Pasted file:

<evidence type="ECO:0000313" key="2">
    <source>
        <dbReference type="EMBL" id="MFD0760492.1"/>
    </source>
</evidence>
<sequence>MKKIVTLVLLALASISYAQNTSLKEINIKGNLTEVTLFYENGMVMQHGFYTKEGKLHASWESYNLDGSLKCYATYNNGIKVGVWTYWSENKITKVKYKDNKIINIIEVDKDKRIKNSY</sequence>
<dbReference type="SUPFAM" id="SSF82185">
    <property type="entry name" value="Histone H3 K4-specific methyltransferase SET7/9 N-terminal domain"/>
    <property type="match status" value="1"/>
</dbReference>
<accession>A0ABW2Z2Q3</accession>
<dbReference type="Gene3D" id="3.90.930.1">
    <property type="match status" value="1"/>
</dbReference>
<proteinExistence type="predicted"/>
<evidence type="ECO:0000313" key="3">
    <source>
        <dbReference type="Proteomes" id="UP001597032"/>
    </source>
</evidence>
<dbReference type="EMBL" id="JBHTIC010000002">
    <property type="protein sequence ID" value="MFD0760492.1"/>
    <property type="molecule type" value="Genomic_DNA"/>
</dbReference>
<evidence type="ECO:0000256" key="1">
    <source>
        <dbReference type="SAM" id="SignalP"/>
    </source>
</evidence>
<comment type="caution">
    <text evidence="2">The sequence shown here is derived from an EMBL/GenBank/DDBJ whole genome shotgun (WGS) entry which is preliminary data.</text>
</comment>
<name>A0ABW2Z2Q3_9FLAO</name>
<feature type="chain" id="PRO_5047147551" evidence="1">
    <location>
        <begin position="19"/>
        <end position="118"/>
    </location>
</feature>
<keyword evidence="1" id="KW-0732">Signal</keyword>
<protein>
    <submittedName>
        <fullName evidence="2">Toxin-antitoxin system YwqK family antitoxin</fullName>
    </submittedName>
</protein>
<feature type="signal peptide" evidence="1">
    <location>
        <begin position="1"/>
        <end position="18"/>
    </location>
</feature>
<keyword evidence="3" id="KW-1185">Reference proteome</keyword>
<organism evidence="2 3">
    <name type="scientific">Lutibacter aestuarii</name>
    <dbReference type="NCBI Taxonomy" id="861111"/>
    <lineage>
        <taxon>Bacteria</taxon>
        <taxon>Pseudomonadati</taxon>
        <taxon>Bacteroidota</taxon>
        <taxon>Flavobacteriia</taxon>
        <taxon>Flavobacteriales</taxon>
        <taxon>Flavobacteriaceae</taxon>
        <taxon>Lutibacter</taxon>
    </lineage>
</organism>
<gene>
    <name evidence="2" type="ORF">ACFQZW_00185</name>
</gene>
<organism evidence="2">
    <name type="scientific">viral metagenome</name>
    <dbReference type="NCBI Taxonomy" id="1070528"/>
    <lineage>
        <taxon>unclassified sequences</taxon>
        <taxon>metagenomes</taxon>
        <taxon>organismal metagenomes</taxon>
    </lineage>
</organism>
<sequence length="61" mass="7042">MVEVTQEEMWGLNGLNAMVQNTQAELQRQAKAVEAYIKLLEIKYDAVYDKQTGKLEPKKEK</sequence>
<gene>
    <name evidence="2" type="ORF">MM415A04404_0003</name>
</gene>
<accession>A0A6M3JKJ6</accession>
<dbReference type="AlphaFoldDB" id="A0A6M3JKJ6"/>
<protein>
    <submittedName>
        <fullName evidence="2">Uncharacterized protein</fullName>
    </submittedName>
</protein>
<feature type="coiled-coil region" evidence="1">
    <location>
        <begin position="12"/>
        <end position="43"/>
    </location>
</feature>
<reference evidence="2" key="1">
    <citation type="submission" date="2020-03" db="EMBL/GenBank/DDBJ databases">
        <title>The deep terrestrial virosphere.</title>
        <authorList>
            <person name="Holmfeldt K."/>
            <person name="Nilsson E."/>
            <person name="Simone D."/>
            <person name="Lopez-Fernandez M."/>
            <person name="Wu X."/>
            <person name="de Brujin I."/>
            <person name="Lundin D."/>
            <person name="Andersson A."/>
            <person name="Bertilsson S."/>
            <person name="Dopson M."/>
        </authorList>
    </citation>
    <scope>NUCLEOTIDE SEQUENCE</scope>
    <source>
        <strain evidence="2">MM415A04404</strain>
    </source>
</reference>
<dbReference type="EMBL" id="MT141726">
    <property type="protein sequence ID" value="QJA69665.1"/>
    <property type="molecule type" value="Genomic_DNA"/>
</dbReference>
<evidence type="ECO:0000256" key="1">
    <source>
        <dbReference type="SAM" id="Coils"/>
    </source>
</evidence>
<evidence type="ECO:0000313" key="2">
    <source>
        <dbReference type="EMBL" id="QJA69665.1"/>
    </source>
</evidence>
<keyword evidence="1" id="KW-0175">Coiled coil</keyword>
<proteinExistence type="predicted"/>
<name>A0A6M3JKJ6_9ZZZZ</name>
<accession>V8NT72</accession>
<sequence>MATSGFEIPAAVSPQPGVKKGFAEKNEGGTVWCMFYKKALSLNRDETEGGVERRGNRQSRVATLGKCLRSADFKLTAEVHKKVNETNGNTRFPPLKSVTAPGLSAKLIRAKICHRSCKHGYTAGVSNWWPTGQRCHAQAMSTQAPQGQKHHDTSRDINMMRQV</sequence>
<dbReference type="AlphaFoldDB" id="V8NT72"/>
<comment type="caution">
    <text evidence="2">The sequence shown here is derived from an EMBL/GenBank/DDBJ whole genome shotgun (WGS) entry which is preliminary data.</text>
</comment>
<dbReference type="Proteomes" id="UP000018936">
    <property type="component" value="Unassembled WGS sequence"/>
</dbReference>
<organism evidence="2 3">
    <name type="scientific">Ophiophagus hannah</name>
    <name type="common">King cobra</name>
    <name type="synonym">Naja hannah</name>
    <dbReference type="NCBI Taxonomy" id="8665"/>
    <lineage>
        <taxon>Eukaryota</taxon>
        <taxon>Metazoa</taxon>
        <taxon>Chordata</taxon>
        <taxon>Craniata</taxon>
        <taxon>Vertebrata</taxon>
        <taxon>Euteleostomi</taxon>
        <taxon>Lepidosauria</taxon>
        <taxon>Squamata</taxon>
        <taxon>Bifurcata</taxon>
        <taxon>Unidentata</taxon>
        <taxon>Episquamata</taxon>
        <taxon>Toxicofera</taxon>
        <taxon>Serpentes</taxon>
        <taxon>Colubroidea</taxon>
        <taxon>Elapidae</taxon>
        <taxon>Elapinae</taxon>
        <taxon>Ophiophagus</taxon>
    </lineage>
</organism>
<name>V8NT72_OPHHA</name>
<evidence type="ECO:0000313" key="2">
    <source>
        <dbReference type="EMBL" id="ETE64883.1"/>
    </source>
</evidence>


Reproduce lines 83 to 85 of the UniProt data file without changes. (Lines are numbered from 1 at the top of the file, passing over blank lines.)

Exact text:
<dbReference type="AlphaFoldDB" id="A0A6M3JKJ6"/>
<protein>
    <submittedName>